It’s not realistic to think all children should be top athletes, but it’s practical to get kids involved in activities that move them. The benefits of developing large and small muscle skills through playing sports or participating in other movement activities are great for academic success. While we don’t want to pressure kids to make the grade, we want to give them every opportunity to do their best.

Sandy Slade is the CEO & Founder of Skillastics®, the #1 large group physical activity resource. Skillastics® makes it easy to organize, motivate, and engage students to move, learn, and love it. Skillastics® is an innovative technique of play designed around an oversize mat where up to 100 children can play at one time. There are 13 different Skillastics® Activity Kit themes, ranging from general fitness, sport skill development, character enhancement, and academic integration, including STEM and nutrition. The newest layer of Skillastics® resources includes 30-Day Virtual Physical Activity programs, including Fitness, Martial Arts, and Yoga.

 Skillastics® is enjoyed by over 10 million students in more than 25,000 Physical Education and After School settings nationwide. For more information, email info@skillastics.com or check out www.skillastics.com.

10 Unfortunate Facts About Childhood Obesity

One of the saddest conditions for a child to experience is obesity. The discomfort from excess weight and the limitations that obesity causes are difficult to bear. Unfortunately, we are still a society in which this condition affects children more than it should.

We have the education, knowledge, and ability to do better, but childhood obesity persists. While the apparent consequences relating to cosmetic problems like finding appropriate clothing sizes and looking different come to mind, there are other reasons that we need to combat childhood obesity.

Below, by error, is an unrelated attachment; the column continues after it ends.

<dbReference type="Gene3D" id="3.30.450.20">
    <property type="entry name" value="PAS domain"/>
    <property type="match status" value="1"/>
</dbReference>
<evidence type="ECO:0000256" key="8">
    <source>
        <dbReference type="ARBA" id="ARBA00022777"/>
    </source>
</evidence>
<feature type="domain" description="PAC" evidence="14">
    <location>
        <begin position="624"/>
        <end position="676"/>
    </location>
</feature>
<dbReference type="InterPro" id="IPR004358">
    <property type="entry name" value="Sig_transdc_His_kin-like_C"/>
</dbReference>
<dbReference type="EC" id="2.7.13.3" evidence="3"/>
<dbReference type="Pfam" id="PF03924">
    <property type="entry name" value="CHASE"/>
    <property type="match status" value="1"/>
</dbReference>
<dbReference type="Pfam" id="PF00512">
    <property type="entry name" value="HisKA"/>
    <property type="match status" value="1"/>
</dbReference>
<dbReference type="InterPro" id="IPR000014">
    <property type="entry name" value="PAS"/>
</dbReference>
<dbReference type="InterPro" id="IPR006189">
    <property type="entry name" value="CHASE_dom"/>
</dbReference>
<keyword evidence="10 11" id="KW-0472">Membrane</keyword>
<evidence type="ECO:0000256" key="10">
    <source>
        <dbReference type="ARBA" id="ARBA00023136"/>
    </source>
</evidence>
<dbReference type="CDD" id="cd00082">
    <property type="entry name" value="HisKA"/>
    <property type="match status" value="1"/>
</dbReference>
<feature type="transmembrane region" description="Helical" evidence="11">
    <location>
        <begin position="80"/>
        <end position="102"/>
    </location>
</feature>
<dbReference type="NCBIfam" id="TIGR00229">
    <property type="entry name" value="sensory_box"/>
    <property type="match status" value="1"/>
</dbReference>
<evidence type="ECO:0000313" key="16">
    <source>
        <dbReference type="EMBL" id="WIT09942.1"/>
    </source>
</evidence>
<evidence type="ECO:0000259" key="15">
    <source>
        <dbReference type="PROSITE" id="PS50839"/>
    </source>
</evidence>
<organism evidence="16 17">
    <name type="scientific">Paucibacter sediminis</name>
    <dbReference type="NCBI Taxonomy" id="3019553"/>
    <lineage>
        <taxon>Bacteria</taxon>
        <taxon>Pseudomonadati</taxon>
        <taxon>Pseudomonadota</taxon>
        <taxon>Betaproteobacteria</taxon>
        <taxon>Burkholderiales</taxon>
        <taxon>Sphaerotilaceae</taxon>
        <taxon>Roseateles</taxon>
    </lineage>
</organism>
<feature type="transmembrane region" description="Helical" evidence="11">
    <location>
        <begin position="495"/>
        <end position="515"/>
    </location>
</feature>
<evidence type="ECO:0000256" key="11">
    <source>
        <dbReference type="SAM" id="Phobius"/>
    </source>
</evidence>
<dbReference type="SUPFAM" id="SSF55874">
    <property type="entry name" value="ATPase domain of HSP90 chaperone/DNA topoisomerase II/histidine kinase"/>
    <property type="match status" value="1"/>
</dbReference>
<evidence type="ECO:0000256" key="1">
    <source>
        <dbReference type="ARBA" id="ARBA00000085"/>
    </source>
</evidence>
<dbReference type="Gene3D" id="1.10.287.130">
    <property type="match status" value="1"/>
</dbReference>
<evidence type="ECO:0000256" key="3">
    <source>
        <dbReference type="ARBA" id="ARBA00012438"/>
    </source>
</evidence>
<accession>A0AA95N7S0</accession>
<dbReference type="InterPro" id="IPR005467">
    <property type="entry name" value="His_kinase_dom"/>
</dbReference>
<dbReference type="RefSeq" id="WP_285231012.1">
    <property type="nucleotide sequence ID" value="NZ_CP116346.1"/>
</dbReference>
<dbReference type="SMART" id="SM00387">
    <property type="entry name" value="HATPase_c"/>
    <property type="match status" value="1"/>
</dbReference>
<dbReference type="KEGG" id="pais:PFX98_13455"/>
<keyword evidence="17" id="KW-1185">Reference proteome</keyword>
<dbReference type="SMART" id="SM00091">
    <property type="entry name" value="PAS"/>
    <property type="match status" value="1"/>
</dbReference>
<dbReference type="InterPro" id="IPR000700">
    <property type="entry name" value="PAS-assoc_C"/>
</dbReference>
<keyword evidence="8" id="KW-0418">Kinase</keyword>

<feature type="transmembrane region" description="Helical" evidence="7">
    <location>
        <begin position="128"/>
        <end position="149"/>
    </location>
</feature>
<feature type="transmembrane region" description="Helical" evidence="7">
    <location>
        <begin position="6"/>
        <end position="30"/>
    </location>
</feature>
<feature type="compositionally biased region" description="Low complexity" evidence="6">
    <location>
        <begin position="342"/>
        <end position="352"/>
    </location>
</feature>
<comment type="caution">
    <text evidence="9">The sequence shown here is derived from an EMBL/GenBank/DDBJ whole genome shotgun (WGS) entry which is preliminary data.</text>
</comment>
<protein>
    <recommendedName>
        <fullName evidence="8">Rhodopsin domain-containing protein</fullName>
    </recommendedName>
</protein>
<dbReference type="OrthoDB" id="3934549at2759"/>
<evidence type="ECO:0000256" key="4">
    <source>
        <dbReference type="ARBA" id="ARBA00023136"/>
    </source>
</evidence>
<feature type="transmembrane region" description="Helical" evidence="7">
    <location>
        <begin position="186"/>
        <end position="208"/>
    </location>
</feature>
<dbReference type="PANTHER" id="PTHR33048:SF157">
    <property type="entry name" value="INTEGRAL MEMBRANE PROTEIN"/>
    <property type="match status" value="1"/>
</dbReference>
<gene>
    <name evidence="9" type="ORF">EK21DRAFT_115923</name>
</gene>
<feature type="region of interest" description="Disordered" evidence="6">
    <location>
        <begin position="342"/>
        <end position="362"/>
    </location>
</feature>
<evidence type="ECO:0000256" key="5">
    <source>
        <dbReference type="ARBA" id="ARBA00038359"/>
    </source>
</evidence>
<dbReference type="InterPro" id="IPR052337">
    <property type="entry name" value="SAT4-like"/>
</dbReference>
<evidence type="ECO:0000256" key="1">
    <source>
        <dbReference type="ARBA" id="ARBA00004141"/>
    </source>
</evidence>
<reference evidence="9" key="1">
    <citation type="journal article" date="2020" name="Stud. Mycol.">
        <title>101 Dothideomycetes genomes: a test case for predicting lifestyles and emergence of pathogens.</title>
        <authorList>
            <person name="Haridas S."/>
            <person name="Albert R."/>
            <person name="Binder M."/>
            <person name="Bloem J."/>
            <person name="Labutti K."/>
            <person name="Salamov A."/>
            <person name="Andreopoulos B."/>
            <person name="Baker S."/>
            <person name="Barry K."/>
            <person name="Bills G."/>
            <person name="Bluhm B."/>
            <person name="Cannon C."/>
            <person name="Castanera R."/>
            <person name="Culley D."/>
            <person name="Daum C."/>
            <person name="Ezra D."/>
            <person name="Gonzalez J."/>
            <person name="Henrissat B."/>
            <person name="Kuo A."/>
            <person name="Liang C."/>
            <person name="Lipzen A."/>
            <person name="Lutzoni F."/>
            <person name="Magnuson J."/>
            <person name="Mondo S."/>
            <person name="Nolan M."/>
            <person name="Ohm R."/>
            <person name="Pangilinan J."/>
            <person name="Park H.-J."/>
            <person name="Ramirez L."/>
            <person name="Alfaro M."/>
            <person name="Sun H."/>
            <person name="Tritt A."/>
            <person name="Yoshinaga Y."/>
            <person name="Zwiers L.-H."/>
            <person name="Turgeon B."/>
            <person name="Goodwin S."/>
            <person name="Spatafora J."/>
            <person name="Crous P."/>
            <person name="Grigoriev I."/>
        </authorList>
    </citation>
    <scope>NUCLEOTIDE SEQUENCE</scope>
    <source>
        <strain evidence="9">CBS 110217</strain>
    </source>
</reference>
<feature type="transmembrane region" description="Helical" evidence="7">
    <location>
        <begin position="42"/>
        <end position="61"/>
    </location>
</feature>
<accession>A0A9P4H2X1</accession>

Problems Related To Childhood Obesity

  1. Long Term Health Problems. Childhood obesity may affect a child’s future, as well. There is every chance that obesity extends into adulthood, causing a host of social, emotional, and physical health problems. Whereas obesity affects development when young, the weight can cause significant damage to organs like the heart over time.
  2. Diabetes Risks Increase. Diabetes comes in two forms, and while one may manifest as a genetic condition, the other is an effect caused by obesity. Being overweight does not automatically ensure diabetes, but it’s a leading cause. Children who suffer from obesity are more likely to develop diabetes, a condition that is difficult to manage for adults, let alone a young child.
  3. Complications From Weight. The human body was not meant to carry excessive weight, and obesity stresses the whole system. From the bones and joints that bear the brunt of the weight to the blood vessels and heart of the circulatory system that must strain to pump through so much excess weight, obesity causes many secondary health issues for children.